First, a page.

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FSCS levy hike backlash throws doubt on FCA supervisory control

Piggy-Bank-Savings-UK-700x450.jpgThe FCA may not have taken enough stringent analysis to determine why its incoming £240m levy for the pension and investment intermediation class is necessary, says Pimfa.

The adviser trade body has spoken out against the 2019/20 levy proposed this week in the Financial Services Compensation Scheme’s budget.

The levy – set to cost advisers £175m – is part of £516m in levies predicted to hit the sector in the 2019/20 financial year.

Pimfa says the levy will upset advice business profits and forecasts just eight weeks out from the end of the financial year.

There also limited evidence to suggest the FCA is proactively seeking a way to mitigate claims against bad advice, it says.

Pimfa director of regulation Ian Cornwall says: “Urgent work needs to be done to prevent failure of firms that leads to calls on the FSCS. The levy is a major burden cost on all firms large and small and is considered by firms to be a cost of regulation – the current levy of levies is unacceptable and not sustainable.”

Outgoing FSCS chief executive Mark Neale said on Wednesday that the lifeboat fund was struggling to keep pay outs rolling in line with expectations.

Companies which fail to provide specific information to the FSCS continue to compromise its abilities to gather data to process claims, he added.

Cornwall says Pimfa remains against the watchdog’s stagnant approach to weeding out bad apples in the industry.

“The FCA’s approach must be more proactive in quickly taking action to address the root causes of the claims that result in these unsustainable levy increases.”



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There are 4 comments at the moment, we would love to hear your opinion too.

  1. Nothing new here. An ever increasing number of commentators (not just me) have been saying for years that the FCA needs but has consistently failed to regulate in a proportionate and appropriately targeted manner so as to live up to its (empty) claims to secure an appropriate degree of protection for consumers and to protect and enhance the integrity of the UK financial system.

    But it just hasn’t happened, has it? The “limited evidence” that the FCA is “proactively seeking a way to mitigate claims against bad advice” suggests that it’s doing far too little far too late. Umpteen motorway pile-ups have already happened right under the FCA’s nose whilst it was resolutely looking in the wrong directions.

    And just what “way” is it proactively seeking? The solution is staring it in the face, starting with a root and branch reform of its useless GABRIEL/RMAR system with a view to identifying and then homing in on the industry’s bad apples.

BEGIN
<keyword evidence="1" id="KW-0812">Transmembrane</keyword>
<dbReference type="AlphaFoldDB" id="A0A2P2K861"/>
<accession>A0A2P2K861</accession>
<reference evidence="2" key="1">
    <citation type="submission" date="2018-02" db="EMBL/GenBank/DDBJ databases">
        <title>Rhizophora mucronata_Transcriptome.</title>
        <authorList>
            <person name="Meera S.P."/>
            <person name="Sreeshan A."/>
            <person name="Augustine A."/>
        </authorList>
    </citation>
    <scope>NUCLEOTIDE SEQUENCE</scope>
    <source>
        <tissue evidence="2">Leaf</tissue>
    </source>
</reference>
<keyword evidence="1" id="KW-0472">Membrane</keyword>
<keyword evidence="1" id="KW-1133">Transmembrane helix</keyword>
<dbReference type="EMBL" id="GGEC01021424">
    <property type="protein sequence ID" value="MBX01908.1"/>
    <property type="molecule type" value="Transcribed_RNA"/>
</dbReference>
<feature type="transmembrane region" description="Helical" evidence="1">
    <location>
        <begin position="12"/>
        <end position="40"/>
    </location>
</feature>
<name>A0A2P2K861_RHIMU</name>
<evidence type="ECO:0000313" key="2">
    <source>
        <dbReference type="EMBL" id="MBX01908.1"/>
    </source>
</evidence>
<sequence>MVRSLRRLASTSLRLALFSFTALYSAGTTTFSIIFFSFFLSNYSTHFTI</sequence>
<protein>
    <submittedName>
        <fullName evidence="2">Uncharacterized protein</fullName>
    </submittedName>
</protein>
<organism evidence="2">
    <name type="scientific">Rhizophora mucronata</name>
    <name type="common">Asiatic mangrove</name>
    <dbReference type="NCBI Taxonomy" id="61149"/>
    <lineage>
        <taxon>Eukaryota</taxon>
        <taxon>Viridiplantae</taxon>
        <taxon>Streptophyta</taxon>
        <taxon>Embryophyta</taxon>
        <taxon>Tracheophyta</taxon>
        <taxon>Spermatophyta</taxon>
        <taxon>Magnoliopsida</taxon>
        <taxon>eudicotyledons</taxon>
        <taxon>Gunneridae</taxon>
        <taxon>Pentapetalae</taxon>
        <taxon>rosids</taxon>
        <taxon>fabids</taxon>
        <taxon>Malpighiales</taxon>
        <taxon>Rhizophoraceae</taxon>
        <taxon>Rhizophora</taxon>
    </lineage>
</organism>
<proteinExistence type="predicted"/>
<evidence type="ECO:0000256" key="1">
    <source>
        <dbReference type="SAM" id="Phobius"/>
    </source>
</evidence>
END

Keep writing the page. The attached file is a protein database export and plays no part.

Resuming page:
There are, as the saying goes, none so blind as those who will not see.

  2. It is an inevitability when there is no legal long stop on advice. Each year a business trades is PI goes up, until it either can self insure or has to close as at retirement no one wants to undertake the liability.

    It is also frustrated by unregulated investments being covered via SIPP’s advised by advisers. This is simple, stop unregulated investments being covered full stop, or set up an additional permission, with a separate levy. In this way advisers such as our business do not have to pay for others greed, as we do not recommend unregulated investments. For this to work there would need some minor changes, VCT, EIS and property purchase via pension would need to become regulated.

    Non of the above will change as there is no appetite from the regulator, as clients would actually not have a get out of jail cards and see their savings stolen.

    Finally, the rule of law needs to be introduced to the FCA, contract law.

    I know this all seems harsh, but consumers need to wake up, take some responsibility for their own greed and lack of investigation.

    I agree the GABRIEL/RMAR information is not used effectively. This should highlight companies and individuals putting clients at risk.

    • It’s advice ~ on any type or class of investment ~ that’s regulated and thus within the scope of the FSCS, not products. Any consumer who takes and pays for advice from a regulated firm is entitled to expect such advice to be suitable and, if it isn’t, to be afforded the appropriate regulatory protections. Only those who decide to abjure regulated advice and make their own investment decisions are responsible for the outcome.

  3. Sorry to say this, but we work in a regulatory vacuum that Mr Dyson himself would be proud of !
    It constantly sucks the life out of us, both financially and by destroying our moral
    The good just keep getting punished for the wrong doing of the bad

    The FCA will just keep hoovering with all the gusto of a Texas tornado sucking up all in its path and and throwing it to the 4 winds

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